The Battle of Mogadishu

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On October 4th, 1993, Task Force Ranger, the operational name for a joint Army force of rangers, Delta Force Commandos, and supporting helicopter crews faced the Somalian militias on what was later described as one of the bloodiest American fights in recent history. The conflict started on December 1992, after the United Nations asked the outgoing Bush administration to deliver food to thousands of people starving to death in Somalia, Africa, specifically the city of Mogadishu. The city of Mogadishu is located in the middle of the Southern half of the Somalian coastline, and serves as the nation’s capital. The shipments intended for the starving Somalis were ending in the hands of warlords throughout the “Horn of Africa,” which used the much needed aid as a source of power. The American response to this atrocity was to send 28,900 US troops who landed on the beaches of Somalia to start Operation Restore Hope and ensure the distribution of food to the needy.

To understand events leading up to the battle of Mogadishu, you must first understand what sparked Somalia into clan rebellion, fighting, famine, and utter chaos.1 In 1919, a man by the name of Mohamed Said Barre was born into an Italian Somaliland clan known as Daarood. By 1941, at the age of twenty-two Barre had joined the Somali police force and rose to the position of Chief inspector. In 1950 Barre left to the military academy in Italy, and later returned in 1960 only to transfer into the Somali national Army. In 1966, Barre held the rank of Major General in the Somalian national army. In 1969 Barre would stage a military coup and seize control of the Somalian government. He then imposed a dictatorship which would outlaw clan loyalties.2 He did t...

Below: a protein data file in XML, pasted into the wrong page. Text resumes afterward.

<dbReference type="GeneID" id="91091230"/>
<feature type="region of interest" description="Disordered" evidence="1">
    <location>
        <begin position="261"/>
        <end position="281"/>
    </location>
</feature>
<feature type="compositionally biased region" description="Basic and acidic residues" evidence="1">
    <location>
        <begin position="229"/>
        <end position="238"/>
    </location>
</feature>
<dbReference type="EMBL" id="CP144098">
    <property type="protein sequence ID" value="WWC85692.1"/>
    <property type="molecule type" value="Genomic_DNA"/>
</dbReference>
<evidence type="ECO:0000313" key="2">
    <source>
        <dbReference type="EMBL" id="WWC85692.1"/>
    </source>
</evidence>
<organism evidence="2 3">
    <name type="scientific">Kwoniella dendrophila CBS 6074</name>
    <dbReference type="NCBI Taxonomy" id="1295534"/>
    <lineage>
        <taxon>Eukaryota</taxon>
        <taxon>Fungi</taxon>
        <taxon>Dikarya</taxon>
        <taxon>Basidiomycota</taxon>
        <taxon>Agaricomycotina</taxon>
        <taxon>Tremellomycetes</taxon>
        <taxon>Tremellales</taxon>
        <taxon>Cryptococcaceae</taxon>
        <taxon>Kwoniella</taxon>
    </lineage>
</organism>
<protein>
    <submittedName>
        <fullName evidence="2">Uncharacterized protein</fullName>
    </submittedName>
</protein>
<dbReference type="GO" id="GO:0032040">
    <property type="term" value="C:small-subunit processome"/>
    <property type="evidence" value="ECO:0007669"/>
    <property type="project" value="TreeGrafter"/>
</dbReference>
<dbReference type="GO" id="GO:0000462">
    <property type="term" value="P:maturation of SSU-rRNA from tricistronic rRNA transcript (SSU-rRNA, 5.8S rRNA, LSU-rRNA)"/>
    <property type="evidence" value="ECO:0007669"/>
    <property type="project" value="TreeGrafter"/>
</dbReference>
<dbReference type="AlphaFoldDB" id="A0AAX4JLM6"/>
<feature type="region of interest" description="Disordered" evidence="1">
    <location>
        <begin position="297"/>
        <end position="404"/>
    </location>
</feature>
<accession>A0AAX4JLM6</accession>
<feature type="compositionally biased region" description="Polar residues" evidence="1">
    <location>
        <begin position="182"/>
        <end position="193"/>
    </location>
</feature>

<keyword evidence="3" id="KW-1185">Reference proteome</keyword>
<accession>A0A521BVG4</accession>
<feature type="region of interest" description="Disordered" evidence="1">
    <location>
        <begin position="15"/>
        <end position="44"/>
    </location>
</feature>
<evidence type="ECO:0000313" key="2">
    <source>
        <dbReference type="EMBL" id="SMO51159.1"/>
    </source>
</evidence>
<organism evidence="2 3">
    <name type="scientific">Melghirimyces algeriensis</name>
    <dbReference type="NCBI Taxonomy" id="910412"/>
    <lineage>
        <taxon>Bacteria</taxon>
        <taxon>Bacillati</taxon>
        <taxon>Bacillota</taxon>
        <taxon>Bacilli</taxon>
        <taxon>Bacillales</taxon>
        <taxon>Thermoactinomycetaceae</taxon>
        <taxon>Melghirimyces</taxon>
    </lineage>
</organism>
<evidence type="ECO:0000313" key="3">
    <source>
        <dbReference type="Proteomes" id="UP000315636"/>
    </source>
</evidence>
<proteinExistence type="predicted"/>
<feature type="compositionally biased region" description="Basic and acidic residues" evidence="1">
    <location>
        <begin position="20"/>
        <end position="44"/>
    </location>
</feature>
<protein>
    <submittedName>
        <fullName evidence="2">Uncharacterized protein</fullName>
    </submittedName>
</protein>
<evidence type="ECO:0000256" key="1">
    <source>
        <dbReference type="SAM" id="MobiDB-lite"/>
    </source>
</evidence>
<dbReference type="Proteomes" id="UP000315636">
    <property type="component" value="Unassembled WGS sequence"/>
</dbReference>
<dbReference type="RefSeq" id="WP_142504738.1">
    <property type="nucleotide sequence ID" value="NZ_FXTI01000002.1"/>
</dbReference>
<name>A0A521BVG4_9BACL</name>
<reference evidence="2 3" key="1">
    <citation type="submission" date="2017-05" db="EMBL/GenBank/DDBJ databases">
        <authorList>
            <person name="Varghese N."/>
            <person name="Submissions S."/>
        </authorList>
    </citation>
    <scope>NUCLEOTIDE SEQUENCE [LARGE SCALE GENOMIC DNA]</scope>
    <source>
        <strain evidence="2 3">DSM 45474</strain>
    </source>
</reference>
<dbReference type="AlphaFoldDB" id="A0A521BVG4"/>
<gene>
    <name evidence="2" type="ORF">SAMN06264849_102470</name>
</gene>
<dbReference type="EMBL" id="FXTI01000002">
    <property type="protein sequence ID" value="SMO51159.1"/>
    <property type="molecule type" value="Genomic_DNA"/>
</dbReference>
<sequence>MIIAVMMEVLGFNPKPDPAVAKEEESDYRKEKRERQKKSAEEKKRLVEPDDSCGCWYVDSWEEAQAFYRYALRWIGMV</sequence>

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... force. For example, the request for AC130 Spectre gunship support was requested and denied due to the administration wanting to “decrease the US presence”. The provision of this backup along with armor plating for vehicles could have potentially saved the lives of many. In conclusion, the key lesson learned, is that you never go into a fight outgunned, outnumbered, or with your hands tied behind your back due to political reasons.

Works Cited

Allard, C. Kenneth. Somalia operations lessons learned. Washington, DC: National Defense University Press, 1995.

Chun, Clayton K. S.. Gothic Serpent: Black Hawk Down, Mogadishu 1993. Oxford, UK: Osprey Pub., 2012.

The Editors of Encyclopedia Britannica. "Mohamed Siad Barre (president of Somalia)." Encyclopedia Britannica Online. (accessed March 8, 2014).

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